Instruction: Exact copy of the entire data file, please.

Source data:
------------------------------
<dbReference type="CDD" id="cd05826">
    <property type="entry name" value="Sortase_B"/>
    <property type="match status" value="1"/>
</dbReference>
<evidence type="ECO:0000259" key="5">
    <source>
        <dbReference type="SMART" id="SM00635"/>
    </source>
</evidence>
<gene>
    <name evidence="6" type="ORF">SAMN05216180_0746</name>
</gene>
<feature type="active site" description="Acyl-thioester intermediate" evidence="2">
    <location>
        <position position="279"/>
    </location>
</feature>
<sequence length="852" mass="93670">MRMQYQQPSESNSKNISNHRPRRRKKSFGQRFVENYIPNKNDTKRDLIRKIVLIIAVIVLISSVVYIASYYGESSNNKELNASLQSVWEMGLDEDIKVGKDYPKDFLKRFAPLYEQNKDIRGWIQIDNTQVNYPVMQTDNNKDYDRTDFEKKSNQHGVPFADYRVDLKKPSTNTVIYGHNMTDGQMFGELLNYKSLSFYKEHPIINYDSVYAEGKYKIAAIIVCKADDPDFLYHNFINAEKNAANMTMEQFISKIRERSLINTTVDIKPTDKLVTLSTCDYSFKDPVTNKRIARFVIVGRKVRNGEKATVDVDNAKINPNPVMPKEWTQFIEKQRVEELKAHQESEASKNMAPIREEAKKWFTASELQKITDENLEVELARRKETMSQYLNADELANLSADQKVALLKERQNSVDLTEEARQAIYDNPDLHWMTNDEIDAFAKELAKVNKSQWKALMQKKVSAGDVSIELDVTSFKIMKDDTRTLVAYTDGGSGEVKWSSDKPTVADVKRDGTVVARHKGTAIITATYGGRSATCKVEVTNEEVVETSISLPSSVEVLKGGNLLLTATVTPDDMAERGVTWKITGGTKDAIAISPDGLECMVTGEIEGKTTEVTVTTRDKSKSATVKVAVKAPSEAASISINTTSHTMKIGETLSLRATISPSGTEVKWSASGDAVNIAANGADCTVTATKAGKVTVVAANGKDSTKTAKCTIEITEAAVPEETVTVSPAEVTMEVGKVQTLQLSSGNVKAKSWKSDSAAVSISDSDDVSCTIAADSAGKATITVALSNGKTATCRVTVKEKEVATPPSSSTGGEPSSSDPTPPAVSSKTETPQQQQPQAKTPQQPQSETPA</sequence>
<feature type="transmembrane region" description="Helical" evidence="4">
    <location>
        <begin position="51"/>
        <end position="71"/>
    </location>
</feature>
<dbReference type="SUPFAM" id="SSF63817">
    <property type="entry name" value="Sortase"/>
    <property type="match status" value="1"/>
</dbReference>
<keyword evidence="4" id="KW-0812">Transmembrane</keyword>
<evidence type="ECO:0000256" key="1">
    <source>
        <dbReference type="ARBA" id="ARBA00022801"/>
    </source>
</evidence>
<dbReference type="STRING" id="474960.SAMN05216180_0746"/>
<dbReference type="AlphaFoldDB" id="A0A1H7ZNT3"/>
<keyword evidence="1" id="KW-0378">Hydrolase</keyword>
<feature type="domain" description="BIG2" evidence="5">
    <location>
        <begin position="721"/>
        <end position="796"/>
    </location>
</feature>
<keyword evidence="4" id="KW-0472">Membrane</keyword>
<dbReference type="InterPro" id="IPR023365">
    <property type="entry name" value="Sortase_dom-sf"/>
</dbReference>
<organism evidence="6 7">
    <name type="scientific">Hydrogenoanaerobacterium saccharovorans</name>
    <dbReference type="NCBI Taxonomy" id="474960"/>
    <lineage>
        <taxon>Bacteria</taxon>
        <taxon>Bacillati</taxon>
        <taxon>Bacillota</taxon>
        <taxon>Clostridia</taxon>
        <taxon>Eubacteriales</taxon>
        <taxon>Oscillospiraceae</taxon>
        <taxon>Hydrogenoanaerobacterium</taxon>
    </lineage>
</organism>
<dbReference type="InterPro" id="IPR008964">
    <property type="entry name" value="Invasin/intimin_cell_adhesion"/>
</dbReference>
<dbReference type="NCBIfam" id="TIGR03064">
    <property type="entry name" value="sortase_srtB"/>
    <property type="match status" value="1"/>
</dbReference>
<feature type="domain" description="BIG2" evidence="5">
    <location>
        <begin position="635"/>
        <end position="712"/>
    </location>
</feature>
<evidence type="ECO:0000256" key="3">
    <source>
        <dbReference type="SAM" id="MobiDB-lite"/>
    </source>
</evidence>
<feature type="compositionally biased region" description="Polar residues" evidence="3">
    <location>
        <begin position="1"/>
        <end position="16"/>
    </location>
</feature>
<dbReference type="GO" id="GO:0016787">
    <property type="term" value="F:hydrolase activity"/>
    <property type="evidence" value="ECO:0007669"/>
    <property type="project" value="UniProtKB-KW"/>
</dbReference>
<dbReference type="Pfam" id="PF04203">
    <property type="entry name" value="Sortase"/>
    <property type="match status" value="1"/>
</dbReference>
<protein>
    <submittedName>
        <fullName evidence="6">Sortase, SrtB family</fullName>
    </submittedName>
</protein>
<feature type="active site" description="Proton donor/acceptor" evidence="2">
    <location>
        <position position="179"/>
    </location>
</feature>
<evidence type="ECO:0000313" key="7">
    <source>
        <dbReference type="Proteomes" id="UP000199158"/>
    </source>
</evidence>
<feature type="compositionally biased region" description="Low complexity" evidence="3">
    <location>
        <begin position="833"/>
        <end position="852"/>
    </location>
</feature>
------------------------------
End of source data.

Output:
<dbReference type="CDD" id="cd05826">
    <property type="entry name" value="Sortase_B"/>
    <property type="match status" value="1"/>
</dbReference>
<evidence type="ECO:0000259" key="5">
    <source>
        <dbReference type="SMART" id="SM00635"/>
    </source>
</evidence>
<gene>
    <name evidence="6" type="ORF">SAMN05216180_0746</name>
</gene>
<feature type="active site" description="Acyl-thioester intermediate" evidence="2">
    <location>
        <position position="279"/>
    </location>
</feature>
<sequence length="852" mass="93670">MRMQYQQPSESNSKNISNHRPRRRKKSFGQRFVENYIPNKNDTKRDLIRKIVLIIAVIVLISSVVYIASYYGESSNNKELNASLQSVWEMGLDEDIKVGKDYPKDFLKRFAPLYEQNKDIRGWIQIDNTQVNYPVMQTDNNKDYDRTDFEKKSNQHGVPFADYRVDLKKPSTNTVIYGHNMTDGQMFGELLNYKSLSFYKEHPIINYDSVYAEGKYKIAAIIVCKADDPDFLYHNFINAEKNAANMTMEQFISKIRERSLINTTVDIKPTDKLVTLSTCDYSFKDPVTNKRIARFVIVGRKVRNGEKATVDVDNAKINPNPVMPKEWTQFIEKQRVEELKAHQESEASKNMAPIREEAKKWFTASELQKITDENLEVELARRKETMSQYLNADELANLSADQKVALLKERQNSVDLTEEARQAIYDNPDLHWMTNDEIDAFAKELAKVNKSQWKALMQKKVSAGDVSIELDVTSFKIMKDDTRTLVAYTDGGSGEVKWSSDKPTVADVKRDGTVVARHKGTAIITATYGGRSATCKVEVTNEEVVETSISLPSSVEVLKGGNLLLTATVTPDDMAERGVTWKITGGTKDAIAISPDGLECMVTGEIEGKTTEVTVTTRDKSKSATVKVAVKAPSEAASISINTTSHTMKIGETLSLRATISPSGTEVKWSASGDAVNIAANGADCTVTATKAGKVTVVAANGKDSTKTAKCTIEITEAAVPEETVTVSPAEVTMEVGKVQTLQLSSGNVKAKSWKSDSAAVSISDSDDVSCTIAADSAGKATITVALSNGKTATCRVTVKEKEVATPPSSSTGGEPSSSDPTPPAVSSKTETPQQQQPQAKTPQQPQSETPA</sequence>
<feature type="transmembrane region" description="Helical" evidence="4">
    <location>
        <begin position="51"/>
        <end position="71"/>
    </location>
</feature>
<dbReference type="SUPFAM" id="SSF63817">
    <property type="entry name" value="Sortase"/>
    <property type="match status" value="1"/>
</dbReference>
<keyword evidence="4" id="KW-0812">Transmembrane</keyword>
<evidence type="ECO:0000256" key="1">
    <source>
        <dbReference type="ARBA" id="ARBA00022801"/>
    </source>
</evidence>
<dbReference type="STRING" id="474960.SAMN05216180_0746"/>
<dbReference type="AlphaFoldDB" id="A0A1H7ZNT3"/>
<keyword evidence="1" id="KW-0378">Hydrolase</keyword>
<feature type="domain" description="BIG2" evidence="5">
    <location>
        <begin position="721"/>
        <end position="796"/>
    </location>
</feature>
<keyword evidence="4" id="KW-0472">Membrane</keyword>
<dbReference type="InterPro" id="IPR023365">
    <property type="entry name" value="Sortase_dom-sf"/>
</dbReference>
<organism evidence="6 7">
    <name type="scientific">Hydrogenoanaerobacterium saccharovorans</name>
    <dbReference type="NCBI Taxonomy" id="474960"/>
    <lineage>
        <taxon>Bacteria</taxon>
        <taxon>Bacillati</taxon>
        <taxon>Bacillota</taxon>
        <taxon>Clostridia</taxon>
        <taxon>Eubacteriales</taxon>
        <taxon>Oscillospiraceae</taxon>
        <taxon>Hydrogenoanaerobacterium</taxon>
    </lineage>
</organism>
<dbReference type="InterPro" id="IPR008964">
    <property type="entry name" value="Invasin/intimin_cell_adhesion"/>
</dbReference>
<dbReference type="NCBIfam" id="TIGR03064">
    <property type="entry name" value="sortase_srtB"/>
    <property type="match status" value="1"/>
</dbReference>
<feature type="domain" description="BIG2" evidence="5">
    <location>
        <begin position="635"/>
        <end position="712"/>
    </location>
</feature>
<evidence type="ECO:0000256" key="3">
    <source>
        <dbReference type="SAM" id="MobiDB-lite"/>
    </source>
</evidence>
<feature type="compositionally biased region" description="Polar residues" evidence="3">
    <location>
        <begin position="1"/>
        <end position="16"/>
    </location>
</feature>
<dbReference type="GO" id="GO:0016787">
    <property type="term" value="F:hydrolase activity"/>
    <property type="evidence" value="ECO:0007669"/>
    <property type="project" value="UniProtKB-KW"/>
</dbReference>
<dbReference type="Pfam" id="PF04203">
    <property type="entry name" value="Sortase"/>
    <property type="match status" value="1"/>
</dbReference>
<protein>
    <submittedName>
        <fullName evidence="6">Sortase, SrtB family</fullName>
    </submittedName>
</protein>
<feature type="active site" description="Proton donor/acceptor" evidence="2">
    <location>
        <position position="179"/>
    </location>
</feature>
<evidence type="ECO:0000313" key="7">
    <source>
        <dbReference type="Proteomes" id="UP000199158"/>
    </source>
</evidence>
<feature type="compositionally biased region" description="Low complexity" evidence="3">
    <location>
        <begin position="833"/>
        <end position="852"/>
    </location>
</feature>